May 13,2003

Grassley Praises U.S. Decision to Challenge Biotech Products Ban


To: Reporters and Editors
Re: U.S. case against E.U. biotech ban
Da: Tuesday, May 13, 2003

Today the Bush administration announced it is seeking consultations with the World Trade
Organization over the European Union’s moratorium on the approval of new biotechnology products to enter the European market. Sen. Chuck Grassley, chairman of the Committee on Finance, has worked to persuade the Administration to bring this challenge. Two weeks ago, he wrote a strong letter to U.S. Trade Representative Robert Zoellick urging that the United States promptly initiate such a case. Just last week, he delivered the same message to a group of high-ranking officials from the White House, the State Department, the Office of the U.S. Trade Representative, and the Department of Commerce at a meeting in his office. At this meeting, he issued an ultimatum of fourteen days for the Administration to decide whether to bring a case. Grassley told the officials at the meeting that if the Administration failed to initiate a case by that time, he would go to the Senate floor and start describing the need for action. Grassley made the following comment on today’s announcement.

“This is a great development. The Administration is standing up for America’s farmers
against a misguided policy based on politics, not science. This WTO action should be
straightforward. The moratorium violates the requirements of the WTO’s agreement stating that the food and agricultural laws of WTO members must be founded on science.

“Iowa farmers are suffering from the European Union’s policies. These policies are blocking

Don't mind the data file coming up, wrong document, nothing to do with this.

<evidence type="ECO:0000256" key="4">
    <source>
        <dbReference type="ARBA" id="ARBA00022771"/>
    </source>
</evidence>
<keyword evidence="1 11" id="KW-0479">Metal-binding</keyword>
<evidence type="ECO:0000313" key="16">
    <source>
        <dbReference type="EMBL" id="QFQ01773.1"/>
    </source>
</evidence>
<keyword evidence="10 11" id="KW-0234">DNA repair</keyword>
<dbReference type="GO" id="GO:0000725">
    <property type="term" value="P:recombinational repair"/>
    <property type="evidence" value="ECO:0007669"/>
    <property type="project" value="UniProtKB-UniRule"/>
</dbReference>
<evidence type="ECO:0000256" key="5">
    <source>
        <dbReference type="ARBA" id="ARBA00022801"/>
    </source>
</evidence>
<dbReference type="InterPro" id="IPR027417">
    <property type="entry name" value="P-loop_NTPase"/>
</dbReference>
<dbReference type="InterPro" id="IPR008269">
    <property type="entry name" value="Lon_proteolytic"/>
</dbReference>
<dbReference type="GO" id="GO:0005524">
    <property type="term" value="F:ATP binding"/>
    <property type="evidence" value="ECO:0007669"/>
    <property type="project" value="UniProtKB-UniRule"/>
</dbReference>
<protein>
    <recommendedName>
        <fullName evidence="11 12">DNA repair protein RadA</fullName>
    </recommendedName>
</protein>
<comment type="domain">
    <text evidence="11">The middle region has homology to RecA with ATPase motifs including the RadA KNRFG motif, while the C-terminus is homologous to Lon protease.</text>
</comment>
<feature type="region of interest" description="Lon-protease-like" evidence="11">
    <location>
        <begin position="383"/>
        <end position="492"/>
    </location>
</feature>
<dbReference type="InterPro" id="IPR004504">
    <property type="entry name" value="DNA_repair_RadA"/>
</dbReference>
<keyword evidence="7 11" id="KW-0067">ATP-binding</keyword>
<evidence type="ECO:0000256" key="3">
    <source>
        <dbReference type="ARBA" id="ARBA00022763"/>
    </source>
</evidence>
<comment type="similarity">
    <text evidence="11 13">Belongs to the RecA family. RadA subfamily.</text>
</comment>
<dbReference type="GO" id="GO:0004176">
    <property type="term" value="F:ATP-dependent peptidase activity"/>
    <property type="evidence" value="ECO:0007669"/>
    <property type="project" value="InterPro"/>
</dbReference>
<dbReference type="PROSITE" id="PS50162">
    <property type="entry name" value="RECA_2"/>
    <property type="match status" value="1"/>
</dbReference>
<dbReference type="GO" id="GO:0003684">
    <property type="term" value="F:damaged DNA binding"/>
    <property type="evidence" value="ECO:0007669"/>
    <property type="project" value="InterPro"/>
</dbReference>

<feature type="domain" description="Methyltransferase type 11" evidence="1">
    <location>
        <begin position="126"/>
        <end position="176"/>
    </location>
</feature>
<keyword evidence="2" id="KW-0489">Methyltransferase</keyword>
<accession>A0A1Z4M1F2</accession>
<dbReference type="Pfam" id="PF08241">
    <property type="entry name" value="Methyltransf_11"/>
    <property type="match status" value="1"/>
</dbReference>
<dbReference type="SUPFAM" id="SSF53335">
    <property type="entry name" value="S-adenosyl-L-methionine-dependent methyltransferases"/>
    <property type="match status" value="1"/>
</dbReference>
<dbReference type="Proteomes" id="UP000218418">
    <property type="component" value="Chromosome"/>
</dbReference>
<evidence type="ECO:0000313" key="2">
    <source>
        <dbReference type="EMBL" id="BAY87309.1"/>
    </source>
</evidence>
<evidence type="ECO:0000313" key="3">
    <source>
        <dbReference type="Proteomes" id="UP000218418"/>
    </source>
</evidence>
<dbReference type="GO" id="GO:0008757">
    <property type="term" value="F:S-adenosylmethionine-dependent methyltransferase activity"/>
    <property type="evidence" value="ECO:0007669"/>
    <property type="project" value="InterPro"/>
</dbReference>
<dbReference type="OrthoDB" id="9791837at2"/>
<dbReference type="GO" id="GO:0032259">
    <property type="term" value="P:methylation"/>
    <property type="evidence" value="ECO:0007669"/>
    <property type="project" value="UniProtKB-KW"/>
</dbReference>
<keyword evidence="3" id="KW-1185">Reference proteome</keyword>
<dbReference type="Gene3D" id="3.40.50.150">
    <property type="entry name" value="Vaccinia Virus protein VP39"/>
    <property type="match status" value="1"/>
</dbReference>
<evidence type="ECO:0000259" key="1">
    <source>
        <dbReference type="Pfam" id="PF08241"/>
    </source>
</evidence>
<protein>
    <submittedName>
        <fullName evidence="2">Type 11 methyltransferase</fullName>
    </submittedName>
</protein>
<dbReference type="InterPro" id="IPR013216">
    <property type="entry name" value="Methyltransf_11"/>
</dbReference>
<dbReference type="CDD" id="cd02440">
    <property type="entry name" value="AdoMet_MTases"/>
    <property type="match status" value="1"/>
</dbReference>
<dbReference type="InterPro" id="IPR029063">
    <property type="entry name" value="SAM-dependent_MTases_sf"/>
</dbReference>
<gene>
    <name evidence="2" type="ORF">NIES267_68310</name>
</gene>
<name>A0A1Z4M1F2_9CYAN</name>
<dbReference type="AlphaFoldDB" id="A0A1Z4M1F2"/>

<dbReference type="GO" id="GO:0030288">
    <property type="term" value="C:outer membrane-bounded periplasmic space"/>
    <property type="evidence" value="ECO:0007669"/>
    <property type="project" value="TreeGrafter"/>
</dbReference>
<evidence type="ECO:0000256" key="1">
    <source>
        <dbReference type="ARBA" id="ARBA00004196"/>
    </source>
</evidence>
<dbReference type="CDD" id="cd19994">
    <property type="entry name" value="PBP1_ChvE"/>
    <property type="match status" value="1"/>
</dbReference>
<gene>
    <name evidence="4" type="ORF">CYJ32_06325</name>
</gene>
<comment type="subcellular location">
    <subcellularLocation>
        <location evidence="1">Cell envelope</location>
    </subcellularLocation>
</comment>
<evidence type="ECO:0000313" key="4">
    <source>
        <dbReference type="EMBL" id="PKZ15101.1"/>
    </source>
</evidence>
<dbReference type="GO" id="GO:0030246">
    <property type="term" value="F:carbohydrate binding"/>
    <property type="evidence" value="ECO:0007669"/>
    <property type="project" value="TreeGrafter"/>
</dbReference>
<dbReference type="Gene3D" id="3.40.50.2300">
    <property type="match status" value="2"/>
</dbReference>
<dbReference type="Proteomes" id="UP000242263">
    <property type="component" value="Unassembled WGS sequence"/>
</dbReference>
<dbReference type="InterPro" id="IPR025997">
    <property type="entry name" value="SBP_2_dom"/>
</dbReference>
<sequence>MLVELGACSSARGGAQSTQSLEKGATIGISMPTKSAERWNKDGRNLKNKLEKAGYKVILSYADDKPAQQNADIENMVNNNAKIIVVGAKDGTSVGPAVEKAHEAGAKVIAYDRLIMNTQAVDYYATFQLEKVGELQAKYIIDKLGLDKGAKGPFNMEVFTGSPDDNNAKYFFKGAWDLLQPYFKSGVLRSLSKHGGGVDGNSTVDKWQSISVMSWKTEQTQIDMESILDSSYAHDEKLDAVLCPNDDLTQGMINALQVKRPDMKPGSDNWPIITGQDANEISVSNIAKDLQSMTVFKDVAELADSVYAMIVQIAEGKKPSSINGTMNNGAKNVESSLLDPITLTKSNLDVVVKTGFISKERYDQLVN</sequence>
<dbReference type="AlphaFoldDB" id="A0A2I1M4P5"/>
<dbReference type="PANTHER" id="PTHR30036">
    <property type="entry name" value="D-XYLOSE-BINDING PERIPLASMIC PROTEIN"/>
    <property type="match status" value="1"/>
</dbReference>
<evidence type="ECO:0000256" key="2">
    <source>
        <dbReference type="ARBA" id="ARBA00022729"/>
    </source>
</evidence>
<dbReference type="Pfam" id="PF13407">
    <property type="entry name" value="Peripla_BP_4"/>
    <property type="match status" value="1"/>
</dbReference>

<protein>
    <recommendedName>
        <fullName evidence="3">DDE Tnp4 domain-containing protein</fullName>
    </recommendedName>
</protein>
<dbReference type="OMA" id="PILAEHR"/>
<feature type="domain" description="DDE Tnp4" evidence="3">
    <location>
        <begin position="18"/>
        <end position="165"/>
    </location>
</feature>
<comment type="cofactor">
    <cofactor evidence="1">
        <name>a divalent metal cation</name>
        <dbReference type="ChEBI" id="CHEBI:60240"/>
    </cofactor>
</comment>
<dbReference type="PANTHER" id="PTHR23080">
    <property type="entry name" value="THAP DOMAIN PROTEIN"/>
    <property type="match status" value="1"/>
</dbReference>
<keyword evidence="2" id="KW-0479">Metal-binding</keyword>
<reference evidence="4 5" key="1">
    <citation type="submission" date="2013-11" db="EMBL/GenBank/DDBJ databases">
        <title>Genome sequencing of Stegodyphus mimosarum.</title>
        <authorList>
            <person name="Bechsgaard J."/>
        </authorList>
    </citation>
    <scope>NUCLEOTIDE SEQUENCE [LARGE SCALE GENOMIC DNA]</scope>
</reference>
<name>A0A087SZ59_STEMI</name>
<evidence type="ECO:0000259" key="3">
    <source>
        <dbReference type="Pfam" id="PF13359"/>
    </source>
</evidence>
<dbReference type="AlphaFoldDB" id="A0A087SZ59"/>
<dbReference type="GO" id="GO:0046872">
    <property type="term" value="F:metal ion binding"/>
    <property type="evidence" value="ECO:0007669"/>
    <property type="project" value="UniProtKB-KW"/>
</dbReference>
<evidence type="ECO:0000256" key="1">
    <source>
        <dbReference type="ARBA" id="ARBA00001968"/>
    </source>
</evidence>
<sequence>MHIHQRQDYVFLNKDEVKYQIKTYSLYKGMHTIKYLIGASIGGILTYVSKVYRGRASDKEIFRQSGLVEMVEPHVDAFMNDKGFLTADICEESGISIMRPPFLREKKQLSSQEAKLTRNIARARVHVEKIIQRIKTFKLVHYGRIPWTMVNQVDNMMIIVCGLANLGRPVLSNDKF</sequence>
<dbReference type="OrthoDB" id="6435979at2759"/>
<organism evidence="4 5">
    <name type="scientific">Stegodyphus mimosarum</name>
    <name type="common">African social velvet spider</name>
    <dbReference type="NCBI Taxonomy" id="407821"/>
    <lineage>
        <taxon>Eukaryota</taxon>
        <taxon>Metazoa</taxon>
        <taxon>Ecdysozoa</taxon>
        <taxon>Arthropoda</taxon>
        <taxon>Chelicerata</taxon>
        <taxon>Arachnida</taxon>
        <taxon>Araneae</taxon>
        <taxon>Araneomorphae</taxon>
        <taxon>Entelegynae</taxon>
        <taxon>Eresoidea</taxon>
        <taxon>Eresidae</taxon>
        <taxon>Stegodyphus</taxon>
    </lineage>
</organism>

Iowa farmers’ biotech products from the European market. These are products that E.U. officials admit are perfectly safe. This situation is unfair, and we have to challenge it.

“It’s sad that leaders of southern African countries with starving populations have rejected
U.S. food aid of biotech products due to fears of losing export markets in Europe. As long as the
European Union’s moratorium stands, other countries might put their own populations at risk in an effort to comply with the European Union’s misguided policies.

“I know that Iowa’s farmers will appreciate the Administration’s decision to initiate this case
at the WTO. In addition, I’m convinced that the U.S. challenge to the European Union’s biotech
moratorium will build further support among U.S. agricultural producers for new international trade agreements. With the Bush administration enforcing existing U.S. rights under the WTO, support for new agreements will grow.

“As chairman of the Finance Committee, I’ll monitor the U.S. case at the WTO closely. If
administration officials fail to fully enforce U.S. rights in this WTO action, I’ll call them to task.”